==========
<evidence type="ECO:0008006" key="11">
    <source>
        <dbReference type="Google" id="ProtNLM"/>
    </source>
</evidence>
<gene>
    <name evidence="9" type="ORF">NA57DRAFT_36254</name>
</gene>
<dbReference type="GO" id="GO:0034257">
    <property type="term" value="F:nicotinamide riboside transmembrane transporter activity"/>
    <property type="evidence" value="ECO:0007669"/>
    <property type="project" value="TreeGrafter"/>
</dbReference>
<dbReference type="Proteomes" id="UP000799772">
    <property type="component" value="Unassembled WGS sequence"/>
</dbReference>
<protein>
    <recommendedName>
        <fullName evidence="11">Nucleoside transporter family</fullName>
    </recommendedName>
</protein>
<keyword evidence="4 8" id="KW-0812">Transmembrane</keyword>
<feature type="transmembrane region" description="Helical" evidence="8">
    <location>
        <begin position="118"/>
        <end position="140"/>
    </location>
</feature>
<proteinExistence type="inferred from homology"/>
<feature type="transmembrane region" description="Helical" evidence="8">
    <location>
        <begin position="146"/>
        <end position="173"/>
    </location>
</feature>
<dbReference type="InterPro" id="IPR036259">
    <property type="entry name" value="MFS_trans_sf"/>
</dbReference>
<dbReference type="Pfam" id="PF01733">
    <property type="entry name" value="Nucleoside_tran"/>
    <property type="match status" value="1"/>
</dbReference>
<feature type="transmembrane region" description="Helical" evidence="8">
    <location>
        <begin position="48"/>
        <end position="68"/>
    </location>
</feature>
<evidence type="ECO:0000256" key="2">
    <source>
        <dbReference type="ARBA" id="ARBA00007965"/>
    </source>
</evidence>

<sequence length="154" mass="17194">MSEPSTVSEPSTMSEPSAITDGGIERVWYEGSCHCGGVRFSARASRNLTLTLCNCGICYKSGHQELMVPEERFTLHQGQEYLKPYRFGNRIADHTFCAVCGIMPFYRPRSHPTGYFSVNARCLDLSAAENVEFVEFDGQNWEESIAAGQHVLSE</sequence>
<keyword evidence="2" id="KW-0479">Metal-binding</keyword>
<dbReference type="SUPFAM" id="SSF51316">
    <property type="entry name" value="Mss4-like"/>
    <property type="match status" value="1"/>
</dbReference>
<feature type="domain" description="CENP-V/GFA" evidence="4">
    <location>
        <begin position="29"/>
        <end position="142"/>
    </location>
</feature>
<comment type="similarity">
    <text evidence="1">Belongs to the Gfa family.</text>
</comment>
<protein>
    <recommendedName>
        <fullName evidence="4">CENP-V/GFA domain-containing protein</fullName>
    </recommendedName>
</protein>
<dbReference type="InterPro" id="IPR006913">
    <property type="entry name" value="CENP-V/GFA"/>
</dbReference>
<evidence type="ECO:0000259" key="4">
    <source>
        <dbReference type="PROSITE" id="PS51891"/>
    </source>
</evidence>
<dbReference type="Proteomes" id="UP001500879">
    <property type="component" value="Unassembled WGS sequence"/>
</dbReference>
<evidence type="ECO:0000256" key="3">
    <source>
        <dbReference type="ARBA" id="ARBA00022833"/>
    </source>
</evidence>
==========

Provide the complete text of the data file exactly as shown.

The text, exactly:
<evidence type="ECO:0008006" key="11">
    <source>
        <dbReference type="Google" id="ProtNLM"/>
    </source>
</evidence>
<gene>
    <name evidence="9" type="ORF">NA57DRAFT_36254</name>
</gene>
<dbReference type="GO" id="GO:0034257">
    <property type="term" value="F:nicotinamide riboside transmembrane transporter activity"/>
    <property type="evidence" value="ECO:0007669"/>
    <property type="project" value="TreeGrafter"/>
</dbReference>
<dbReference type="Proteomes" id="UP000799772">
    <property type="component" value="Unassembled WGS sequence"/>
</dbReference>
<protein>
    <recommendedName>
        <fullName evidence="11">Nucleoside transporter family</fullName>
    </recommendedName>
</protein>
<keyword evidence="4 8" id="KW-0812">Transmembrane</keyword>
<feature type="transmembrane region" description="Helical" evidence="8">
    <location>
        <begin position="118"/>
        <end position="140"/>
    </location>
</feature>
<proteinExistence type="inferred from homology"/>
<feature type="transmembrane region" description="Helical" evidence="8">
    <location>
        <begin position="146"/>
        <end position="173"/>
    </location>
</feature>
<dbReference type="InterPro" id="IPR036259">
    <property type="entry name" value="MFS_trans_sf"/>
</dbReference>
<dbReference type="Pfam" id="PF01733">
    <property type="entry name" value="Nucleoside_tran"/>
    <property type="match status" value="1"/>
</dbReference>
<feature type="transmembrane region" description="Helical" evidence="8">
    <location>
        <begin position="48"/>
        <end position="68"/>
    </location>
</feature>
<evidence type="ECO:0000256" key="2">
    <source>
        <dbReference type="ARBA" id="ARBA00007965"/>
    </source>
</evidence>

<sequence length="154" mass="17194">MSEPSTVSEPSTMSEPSAITDGGIERVWYEGSCHCGGVRFSARASRNLTLTLCNCGICYKSGHQELMVPEERFTLHQGQEYLKPYRFGNRIADHTFCAVCGIMPFYRPRSHPTGYFSVNARCLDLSAAENVEFVEFDGQNWEESIAAGQHVLSE</sequence>
<keyword evidence="2" id="KW-0479">Metal-binding</keyword>
<dbReference type="SUPFAM" id="SSF51316">
    <property type="entry name" value="Mss4-like"/>
    <property type="match status" value="1"/>
</dbReference>
<feature type="domain" description="CENP-V/GFA" evidence="4">
    <location>
        <begin position="29"/>
        <end position="142"/>
    </location>
</feature>
<comment type="similarity">
    <text evidence="1">Belongs to the Gfa family.</text>
</comment>
<protein>
    <recommendedName>
        <fullName evidence="4">CENP-V/GFA domain-containing protein</fullName>
    </recommendedName>
</protein>
<dbReference type="InterPro" id="IPR006913">
    <property type="entry name" value="CENP-V/GFA"/>
</dbReference>
<evidence type="ECO:0000259" key="4">
    <source>
        <dbReference type="PROSITE" id="PS51891"/>
    </source>
</evidence>
<dbReference type="Proteomes" id="UP001500879">
    <property type="component" value="Unassembled WGS sequence"/>
</dbReference>
<evidence type="ECO:0000256" key="3">
    <source>
        <dbReference type="ARBA" id="ARBA00022833"/>
    </source>
</evidence>